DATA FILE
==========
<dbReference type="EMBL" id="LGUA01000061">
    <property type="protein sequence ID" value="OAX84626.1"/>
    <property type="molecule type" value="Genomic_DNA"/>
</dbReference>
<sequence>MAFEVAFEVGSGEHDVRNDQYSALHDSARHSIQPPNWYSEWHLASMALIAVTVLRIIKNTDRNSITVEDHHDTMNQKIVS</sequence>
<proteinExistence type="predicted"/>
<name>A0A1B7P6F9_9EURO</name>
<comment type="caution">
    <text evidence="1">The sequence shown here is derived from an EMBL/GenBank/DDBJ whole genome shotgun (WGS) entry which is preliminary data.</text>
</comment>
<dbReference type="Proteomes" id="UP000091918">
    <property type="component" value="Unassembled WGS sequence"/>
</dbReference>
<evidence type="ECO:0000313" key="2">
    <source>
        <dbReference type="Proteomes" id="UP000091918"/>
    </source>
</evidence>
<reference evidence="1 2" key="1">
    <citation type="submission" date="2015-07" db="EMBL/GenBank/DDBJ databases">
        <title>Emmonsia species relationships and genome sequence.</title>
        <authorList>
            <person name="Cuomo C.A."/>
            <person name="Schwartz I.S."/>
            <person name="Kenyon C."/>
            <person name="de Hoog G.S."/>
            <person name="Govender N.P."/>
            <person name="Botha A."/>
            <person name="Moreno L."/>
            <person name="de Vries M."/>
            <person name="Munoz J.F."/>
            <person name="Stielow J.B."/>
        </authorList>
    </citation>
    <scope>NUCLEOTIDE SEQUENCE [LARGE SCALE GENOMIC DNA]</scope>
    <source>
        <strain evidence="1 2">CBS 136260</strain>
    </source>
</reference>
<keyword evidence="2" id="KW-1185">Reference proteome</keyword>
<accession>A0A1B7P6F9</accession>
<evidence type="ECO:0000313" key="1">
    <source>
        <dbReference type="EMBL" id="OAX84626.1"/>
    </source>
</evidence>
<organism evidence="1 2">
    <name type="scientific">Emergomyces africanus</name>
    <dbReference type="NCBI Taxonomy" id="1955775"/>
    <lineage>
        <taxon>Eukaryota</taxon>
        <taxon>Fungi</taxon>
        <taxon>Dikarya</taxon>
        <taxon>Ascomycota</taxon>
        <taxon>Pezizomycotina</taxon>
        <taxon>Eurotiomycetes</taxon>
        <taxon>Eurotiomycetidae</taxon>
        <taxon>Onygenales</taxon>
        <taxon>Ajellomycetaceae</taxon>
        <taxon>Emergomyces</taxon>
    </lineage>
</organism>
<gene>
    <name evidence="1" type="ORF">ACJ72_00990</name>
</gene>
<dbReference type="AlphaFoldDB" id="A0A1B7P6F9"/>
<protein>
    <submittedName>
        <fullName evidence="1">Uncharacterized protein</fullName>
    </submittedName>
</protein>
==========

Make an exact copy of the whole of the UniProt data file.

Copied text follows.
<dbReference type="EMBL" id="LGUA01000061">
    <property type="protein sequence ID" value="OAX84626.1"/>
    <property type="molecule type" value="Genomic_DNA"/>
</dbReference>
<sequence>MAFEVAFEVGSGEHDVRNDQYSALHDSARHSIQPPNWYSEWHLASMALIAVTVLRIIKNTDRNSITVEDHHDTMNQKIVS</sequence>
<proteinExistence type="predicted"/>
<name>A0A1B7P6F9_9EURO</name>
<comment type="caution">
    <text evidence="1">The sequence shown here is derived from an EMBL/GenBank/DDBJ whole genome shotgun (WGS) entry which is preliminary data.</text>
</comment>
<dbReference type="Proteomes" id="UP000091918">
    <property type="component" value="Unassembled WGS sequence"/>
</dbReference>
<evidence type="ECO:0000313" key="2">
    <source>
        <dbReference type="Proteomes" id="UP000091918"/>
    </source>
</evidence>
<reference evidence="1 2" key="1">
    <citation type="submission" date="2015-07" db="EMBL/GenBank/DDBJ databases">
        <title>Emmonsia species relationships and genome sequence.</title>
        <authorList>
            <person name="Cuomo C.A."/>
            <person name="Schwartz I.S."/>
            <person name="Kenyon C."/>
            <person name="de Hoog G.S."/>
            <person name="Govender N.P."/>
            <person name="Botha A."/>
            <person name="Moreno L."/>
            <person name="de Vries M."/>
            <person name="Munoz J.F."/>
            <person name="Stielow J.B."/>
        </authorList>
    </citation>
    <scope>NUCLEOTIDE SEQUENCE [LARGE SCALE GENOMIC DNA]</scope>
    <source>
        <strain evidence="1 2">CBS 136260</strain>
    </source>
</reference>
<keyword evidence="2" id="KW-1185">Reference proteome</keyword>
<accession>A0A1B7P6F9</accession>
<evidence type="ECO:0000313" key="1">
    <source>
        <dbReference type="EMBL" id="OAX84626.1"/>
    </source>
</evidence>
<organism evidence="1 2">
    <name type="scientific">Emergomyces africanus</name>
    <dbReference type="NCBI Taxonomy" id="1955775"/>
    <lineage>
        <taxon>Eukaryota</taxon>
        <taxon>Fungi</taxon>
        <taxon>Dikarya</taxon>
        <taxon>Ascomycota</taxon>
        <taxon>Pezizomycotina</taxon>
        <taxon>Eurotiomycetes</taxon>
        <taxon>Eurotiomycetidae</taxon>
        <taxon>Onygenales</taxon>
        <taxon>Ajellomycetaceae</taxon>
        <taxon>Emergomyces</taxon>
    </lineage>
</organism>
<gene>
    <name evidence="1" type="ORF">ACJ72_00990</name>
</gene>
<dbReference type="AlphaFoldDB" id="A0A1B7P6F9"/>
<protein>
    <submittedName>
        <fullName evidence="1">Uncharacterized protein</fullName>
    </submittedName>
</protein>